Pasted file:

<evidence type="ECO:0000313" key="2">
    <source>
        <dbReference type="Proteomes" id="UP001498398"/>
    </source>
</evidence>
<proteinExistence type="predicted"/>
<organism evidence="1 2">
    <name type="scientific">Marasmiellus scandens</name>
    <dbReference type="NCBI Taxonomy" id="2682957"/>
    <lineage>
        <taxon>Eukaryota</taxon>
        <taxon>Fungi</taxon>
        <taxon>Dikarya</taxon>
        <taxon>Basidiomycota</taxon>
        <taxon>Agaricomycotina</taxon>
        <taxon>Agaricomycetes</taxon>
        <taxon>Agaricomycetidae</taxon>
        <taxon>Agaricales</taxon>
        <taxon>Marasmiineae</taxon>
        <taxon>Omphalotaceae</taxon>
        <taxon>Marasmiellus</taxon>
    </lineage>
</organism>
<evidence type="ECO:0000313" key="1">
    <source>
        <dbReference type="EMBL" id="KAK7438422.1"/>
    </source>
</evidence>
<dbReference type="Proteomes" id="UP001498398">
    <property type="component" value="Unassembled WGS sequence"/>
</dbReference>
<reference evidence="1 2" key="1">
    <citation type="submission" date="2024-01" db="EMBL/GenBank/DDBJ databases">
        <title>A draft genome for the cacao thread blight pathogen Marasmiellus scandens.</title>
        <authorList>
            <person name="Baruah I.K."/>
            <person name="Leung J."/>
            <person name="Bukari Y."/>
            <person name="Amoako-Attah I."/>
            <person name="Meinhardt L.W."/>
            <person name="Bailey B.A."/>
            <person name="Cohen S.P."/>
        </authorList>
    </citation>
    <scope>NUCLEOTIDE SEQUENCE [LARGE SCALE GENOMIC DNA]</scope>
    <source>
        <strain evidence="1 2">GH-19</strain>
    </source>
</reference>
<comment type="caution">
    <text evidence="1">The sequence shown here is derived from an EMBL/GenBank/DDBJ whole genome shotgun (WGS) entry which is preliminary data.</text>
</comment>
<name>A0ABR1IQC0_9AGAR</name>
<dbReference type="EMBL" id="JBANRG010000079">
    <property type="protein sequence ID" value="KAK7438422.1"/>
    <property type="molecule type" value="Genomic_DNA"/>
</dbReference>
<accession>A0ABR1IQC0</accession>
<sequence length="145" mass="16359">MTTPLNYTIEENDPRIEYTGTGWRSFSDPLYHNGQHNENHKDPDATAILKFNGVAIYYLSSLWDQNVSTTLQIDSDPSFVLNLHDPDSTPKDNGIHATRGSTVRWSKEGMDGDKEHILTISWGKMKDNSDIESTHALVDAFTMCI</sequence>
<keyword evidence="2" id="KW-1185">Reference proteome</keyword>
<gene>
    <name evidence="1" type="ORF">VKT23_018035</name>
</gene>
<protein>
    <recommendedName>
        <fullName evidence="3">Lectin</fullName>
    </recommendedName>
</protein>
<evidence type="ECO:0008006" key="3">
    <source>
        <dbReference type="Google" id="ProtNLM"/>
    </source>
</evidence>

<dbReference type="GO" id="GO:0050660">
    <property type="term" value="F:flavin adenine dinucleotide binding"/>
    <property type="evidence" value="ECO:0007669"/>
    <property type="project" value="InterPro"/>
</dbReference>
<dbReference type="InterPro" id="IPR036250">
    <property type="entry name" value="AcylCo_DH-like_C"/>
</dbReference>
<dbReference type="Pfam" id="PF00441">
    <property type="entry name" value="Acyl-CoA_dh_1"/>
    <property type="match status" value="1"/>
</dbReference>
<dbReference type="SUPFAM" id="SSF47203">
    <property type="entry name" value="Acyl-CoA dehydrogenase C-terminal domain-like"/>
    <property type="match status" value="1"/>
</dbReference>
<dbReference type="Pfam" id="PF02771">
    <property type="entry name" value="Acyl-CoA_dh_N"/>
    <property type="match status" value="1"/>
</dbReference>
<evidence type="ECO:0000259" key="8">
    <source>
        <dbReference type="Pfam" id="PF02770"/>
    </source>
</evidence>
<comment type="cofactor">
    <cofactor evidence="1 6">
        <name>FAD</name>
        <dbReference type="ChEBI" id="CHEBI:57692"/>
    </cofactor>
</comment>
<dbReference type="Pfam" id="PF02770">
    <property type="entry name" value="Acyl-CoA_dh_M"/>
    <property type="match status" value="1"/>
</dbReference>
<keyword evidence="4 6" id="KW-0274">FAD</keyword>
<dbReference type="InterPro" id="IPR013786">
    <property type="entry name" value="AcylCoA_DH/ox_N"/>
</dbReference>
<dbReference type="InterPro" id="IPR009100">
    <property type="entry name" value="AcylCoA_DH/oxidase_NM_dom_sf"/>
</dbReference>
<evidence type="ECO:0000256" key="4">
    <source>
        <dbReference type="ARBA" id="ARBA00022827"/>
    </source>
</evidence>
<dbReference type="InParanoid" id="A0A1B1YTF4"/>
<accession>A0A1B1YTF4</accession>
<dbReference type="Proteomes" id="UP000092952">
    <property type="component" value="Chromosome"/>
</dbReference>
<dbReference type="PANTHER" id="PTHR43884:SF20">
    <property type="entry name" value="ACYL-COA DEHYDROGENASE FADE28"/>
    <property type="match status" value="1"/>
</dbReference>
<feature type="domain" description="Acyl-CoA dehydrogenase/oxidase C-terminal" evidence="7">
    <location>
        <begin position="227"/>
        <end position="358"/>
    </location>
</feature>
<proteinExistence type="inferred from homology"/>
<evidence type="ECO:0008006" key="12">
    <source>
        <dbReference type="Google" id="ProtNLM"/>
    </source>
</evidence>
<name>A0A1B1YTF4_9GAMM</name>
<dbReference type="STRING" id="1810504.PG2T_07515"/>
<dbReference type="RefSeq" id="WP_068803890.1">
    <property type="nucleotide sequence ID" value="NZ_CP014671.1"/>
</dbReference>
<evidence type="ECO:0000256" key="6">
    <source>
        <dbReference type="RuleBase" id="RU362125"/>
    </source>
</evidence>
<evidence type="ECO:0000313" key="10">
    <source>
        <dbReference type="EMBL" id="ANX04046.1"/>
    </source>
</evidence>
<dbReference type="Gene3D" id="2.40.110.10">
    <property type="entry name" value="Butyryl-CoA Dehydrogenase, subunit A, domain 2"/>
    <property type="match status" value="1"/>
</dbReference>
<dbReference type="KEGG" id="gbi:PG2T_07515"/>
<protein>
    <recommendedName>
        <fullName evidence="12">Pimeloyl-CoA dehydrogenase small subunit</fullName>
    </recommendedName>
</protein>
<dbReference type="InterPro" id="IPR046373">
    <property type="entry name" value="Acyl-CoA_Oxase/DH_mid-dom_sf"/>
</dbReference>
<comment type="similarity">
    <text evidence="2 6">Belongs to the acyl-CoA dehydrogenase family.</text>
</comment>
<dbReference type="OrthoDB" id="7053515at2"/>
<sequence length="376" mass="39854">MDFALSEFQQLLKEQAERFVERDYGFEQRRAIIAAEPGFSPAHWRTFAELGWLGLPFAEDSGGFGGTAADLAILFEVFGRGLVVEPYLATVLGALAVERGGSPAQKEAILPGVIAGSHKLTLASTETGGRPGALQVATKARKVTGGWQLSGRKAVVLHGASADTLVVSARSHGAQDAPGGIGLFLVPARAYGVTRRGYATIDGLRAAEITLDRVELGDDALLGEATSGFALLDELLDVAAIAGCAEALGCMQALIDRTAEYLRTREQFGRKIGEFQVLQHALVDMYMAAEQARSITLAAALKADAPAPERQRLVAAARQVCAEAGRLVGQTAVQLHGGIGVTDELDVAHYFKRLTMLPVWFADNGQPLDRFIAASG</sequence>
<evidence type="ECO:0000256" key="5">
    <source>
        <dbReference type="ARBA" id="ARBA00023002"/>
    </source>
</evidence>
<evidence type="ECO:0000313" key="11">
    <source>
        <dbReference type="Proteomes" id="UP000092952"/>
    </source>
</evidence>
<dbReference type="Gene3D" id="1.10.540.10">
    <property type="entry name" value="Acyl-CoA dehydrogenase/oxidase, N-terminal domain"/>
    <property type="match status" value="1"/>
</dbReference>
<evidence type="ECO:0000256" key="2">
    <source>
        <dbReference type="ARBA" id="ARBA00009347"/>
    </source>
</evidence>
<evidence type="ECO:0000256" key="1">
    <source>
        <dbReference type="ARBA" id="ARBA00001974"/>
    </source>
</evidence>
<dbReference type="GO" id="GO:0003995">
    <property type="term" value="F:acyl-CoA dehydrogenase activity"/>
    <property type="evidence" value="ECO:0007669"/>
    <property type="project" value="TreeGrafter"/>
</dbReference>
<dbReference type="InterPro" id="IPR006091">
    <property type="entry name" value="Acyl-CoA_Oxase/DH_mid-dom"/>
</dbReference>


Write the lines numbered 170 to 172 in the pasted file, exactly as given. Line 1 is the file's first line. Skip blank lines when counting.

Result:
<comment type="similarity">
    <text evidence="2 6">Belongs to the acyl-CoA dehydrogenase family.</text>
</comment>